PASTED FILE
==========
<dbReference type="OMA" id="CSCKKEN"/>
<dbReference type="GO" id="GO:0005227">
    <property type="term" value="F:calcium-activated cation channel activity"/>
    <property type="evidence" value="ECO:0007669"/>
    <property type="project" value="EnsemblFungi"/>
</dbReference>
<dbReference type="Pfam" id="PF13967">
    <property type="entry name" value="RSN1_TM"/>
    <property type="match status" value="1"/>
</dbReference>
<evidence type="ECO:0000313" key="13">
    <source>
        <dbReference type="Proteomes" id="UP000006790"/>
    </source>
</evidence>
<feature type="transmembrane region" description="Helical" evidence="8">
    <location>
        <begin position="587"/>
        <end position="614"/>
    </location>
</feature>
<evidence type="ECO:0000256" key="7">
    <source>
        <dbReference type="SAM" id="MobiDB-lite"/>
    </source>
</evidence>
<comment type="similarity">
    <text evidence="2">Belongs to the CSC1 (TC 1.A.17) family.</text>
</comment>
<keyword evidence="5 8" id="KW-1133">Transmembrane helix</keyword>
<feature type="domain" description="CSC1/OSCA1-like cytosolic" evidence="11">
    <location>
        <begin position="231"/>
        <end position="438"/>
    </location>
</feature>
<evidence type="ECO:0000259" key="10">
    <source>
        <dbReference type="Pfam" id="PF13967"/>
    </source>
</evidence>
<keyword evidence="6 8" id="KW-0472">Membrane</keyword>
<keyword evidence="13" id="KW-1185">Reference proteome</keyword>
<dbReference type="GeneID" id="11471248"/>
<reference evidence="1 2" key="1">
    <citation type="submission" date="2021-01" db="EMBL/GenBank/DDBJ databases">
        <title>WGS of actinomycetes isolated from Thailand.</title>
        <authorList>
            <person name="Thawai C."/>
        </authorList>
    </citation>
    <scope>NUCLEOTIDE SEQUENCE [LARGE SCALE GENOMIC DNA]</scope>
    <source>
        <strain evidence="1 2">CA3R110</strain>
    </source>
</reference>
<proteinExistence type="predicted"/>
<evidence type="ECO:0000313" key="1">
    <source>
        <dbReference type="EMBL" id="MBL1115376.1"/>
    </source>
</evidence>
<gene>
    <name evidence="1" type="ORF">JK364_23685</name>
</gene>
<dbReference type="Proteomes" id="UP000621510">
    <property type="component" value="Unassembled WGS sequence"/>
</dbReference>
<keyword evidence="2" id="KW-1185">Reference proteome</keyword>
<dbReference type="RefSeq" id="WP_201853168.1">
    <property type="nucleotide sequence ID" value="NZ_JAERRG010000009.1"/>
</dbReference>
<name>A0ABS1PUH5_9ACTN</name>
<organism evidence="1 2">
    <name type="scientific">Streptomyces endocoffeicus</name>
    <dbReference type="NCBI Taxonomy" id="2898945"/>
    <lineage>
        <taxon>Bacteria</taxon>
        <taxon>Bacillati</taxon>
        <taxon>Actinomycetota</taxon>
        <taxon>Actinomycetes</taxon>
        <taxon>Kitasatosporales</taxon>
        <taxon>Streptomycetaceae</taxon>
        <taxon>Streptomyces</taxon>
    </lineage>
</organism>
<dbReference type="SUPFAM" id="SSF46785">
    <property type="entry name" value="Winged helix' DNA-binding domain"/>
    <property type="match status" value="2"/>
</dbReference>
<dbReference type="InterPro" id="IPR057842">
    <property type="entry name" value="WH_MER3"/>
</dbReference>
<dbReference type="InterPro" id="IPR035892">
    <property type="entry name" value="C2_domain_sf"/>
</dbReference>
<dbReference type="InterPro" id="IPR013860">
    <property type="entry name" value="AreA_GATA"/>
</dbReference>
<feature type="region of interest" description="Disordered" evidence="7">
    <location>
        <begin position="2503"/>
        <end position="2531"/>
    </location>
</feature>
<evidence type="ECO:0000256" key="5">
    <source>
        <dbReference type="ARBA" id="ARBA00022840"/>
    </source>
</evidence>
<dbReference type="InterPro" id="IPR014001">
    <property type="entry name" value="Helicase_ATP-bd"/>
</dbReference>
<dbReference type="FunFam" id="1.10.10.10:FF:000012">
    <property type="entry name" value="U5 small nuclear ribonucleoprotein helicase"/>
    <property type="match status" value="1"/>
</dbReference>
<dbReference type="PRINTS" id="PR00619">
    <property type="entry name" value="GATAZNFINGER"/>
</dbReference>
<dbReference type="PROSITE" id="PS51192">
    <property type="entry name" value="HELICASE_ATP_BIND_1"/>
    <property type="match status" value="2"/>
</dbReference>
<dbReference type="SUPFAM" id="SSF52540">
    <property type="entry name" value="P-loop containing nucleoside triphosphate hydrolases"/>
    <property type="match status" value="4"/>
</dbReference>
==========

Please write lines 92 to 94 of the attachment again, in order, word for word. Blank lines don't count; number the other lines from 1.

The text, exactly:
    <property type="entry name" value="WH_MER3"/>
</dbReference>
<dbReference type="InterPro" id="IPR035892">